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19th May 2017

Selected in 1819. Back again in 2017. Chevallier Heritage Malt.

For Beer with an Authentic Taste of the Past.

In 1819 a Rev Dr John Chevalier1 from Debenham in Suffolk, selected the seeds from an ear of particularly fine barley.  He sowed them. So good were the results that he carried on propagating, and it wasn’t long before a new variety known for its excellent malting qualities had been created. It was named after him2.

For the following hundred years, Chevallier barley malt was revered for the quality of the beers it produced – and was the main type used for brewing in England. It took until the 1920s for it to be superseded by other varieties.

Now it is back again. Scientists at the John Innes Centre recently revived the Victorian variety, starting with just a handful of seeds, producing a small crop and repeating the process. The work took place as part of a project to improve contemporary barley, especially disease resistance, by looking at past varieties. Historic records showed Chevallier to produce good yields – and premium quality malt.

With the support of Crisp Maltings, propagation continued beyond the initial research. The Crisp team worked with Dr Chris Ridout of New Heritage Barley and a handful of Norfolk farmers prepared to take on the responsibility of reviving the variety.

By 2014 a 20 tonne crop of barley was produced. Five tonnes were malted by Crisp on their traditional floor maltings and the balance was reserved as seed for further regeneration.  The process was repeated in 2015 and 2016, each time allowing more of the precious grain to be allocated to malting and brewing.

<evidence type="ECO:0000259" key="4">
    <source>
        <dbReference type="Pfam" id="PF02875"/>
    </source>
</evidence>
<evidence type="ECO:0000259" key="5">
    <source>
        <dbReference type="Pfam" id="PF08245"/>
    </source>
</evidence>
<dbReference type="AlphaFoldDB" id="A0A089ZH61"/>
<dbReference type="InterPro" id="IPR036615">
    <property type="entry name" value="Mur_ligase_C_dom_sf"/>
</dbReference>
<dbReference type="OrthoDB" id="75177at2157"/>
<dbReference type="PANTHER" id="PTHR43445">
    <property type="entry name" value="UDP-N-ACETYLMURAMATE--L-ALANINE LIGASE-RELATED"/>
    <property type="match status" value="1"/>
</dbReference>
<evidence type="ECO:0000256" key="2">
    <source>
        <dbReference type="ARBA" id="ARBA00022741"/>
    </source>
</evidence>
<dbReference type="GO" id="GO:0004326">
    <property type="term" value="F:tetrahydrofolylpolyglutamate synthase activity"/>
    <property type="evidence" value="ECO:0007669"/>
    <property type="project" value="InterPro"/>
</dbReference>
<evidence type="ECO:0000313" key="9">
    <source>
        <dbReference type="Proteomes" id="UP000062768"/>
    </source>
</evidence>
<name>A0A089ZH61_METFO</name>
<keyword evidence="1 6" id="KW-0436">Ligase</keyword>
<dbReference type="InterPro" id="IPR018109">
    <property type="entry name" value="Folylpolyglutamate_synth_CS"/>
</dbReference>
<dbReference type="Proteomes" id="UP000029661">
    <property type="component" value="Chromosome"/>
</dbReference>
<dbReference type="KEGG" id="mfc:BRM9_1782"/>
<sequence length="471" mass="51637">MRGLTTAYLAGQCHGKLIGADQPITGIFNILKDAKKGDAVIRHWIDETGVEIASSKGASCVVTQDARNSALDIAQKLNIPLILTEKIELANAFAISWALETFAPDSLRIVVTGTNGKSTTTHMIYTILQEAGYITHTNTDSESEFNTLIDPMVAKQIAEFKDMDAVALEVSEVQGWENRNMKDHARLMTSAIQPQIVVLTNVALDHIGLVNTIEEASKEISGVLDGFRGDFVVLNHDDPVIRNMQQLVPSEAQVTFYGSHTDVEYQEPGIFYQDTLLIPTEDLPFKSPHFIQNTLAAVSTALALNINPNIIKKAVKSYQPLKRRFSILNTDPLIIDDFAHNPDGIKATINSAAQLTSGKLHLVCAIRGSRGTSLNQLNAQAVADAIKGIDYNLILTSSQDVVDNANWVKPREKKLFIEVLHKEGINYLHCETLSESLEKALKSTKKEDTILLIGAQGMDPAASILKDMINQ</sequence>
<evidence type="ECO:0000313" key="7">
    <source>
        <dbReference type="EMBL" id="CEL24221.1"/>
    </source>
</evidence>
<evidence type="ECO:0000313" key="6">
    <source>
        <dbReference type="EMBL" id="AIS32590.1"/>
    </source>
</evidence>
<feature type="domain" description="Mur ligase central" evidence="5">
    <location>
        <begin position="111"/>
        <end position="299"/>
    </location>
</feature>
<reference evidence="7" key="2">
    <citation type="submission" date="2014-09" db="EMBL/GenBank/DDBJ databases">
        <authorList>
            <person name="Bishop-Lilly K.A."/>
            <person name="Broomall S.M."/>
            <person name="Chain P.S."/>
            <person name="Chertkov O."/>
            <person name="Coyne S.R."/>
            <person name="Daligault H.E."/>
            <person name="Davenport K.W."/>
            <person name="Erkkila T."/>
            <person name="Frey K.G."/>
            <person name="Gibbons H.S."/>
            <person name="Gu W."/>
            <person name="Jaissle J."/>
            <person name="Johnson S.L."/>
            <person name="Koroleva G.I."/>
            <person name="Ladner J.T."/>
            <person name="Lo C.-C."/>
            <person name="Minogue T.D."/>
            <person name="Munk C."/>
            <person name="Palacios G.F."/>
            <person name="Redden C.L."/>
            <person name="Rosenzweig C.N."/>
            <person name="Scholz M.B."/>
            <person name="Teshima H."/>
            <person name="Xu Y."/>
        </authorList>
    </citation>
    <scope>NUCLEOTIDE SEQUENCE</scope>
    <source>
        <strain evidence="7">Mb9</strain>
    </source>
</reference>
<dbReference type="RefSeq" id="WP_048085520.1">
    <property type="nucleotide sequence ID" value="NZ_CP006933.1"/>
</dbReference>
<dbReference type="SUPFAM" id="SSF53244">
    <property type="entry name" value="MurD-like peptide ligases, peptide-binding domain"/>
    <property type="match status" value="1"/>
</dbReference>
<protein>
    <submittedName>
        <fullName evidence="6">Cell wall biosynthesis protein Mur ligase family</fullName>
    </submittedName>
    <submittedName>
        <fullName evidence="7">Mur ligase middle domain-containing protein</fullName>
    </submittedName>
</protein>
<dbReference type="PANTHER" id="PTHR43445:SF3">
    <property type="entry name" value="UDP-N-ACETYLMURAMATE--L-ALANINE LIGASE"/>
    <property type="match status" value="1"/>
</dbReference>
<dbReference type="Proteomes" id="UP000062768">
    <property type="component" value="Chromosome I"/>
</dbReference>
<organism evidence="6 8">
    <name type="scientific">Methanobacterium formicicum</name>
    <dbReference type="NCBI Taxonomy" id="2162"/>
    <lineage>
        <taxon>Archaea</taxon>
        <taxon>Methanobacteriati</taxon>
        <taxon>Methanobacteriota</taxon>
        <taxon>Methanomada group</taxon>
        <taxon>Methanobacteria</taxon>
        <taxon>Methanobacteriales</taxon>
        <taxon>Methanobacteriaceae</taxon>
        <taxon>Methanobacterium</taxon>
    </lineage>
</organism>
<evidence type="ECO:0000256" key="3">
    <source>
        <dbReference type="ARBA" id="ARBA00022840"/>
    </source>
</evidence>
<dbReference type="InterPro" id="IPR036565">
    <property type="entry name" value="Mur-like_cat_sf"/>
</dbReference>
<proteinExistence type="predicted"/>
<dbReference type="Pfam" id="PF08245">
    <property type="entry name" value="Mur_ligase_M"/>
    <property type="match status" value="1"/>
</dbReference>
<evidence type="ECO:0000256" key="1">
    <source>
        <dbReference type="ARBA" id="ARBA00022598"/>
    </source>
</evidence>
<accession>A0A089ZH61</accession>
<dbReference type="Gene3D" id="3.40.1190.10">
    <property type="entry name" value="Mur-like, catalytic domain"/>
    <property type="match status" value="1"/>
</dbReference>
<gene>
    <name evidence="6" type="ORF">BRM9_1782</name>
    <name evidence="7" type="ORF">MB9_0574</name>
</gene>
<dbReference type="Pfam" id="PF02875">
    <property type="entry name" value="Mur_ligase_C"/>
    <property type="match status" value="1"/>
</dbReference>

Says Dr David Griggs of Crisp Maltings, “Yes, this is an exciting project for historians, crop scientists, farmers, maltsters and brewers. But it also holds appeal for any curious drinker.

“The revival of Chevallier provides an opportunity for people to sample-authentic tastes of the Victorian era.

“Brewers are researching old brewing recipes and using them to reproduce, or play tunes with, flavours of the past. Opportunities associated with Chevallier Heritage Malt are many and varied – and we’re finding brewers keen to push boundaries with the help of history.”
Interested brewers contact:



1The Rev Dr John Chevalier is an ancestor of Henry and Barry Chevallier Guild  of Aspall Cyder fame

2The spelling has evolved over the years but it is still sometimes seen as Chevalier rather than Chevallier

Chevallier is a registered conservation variety of barley maintained by New Heritage Barley

Shane Swindells from the Cheshire Brewhouse was one of the first brewers to use Chevallier Heritage Malt. He and Carl Heron, maltster and master brewer from Crisp, produced a collaborative brew made to an authentic early 1800’s recipe.  The result was Govinda, an authentic 19th century beer

For more information contact:

Frances Brace –
07432 692 309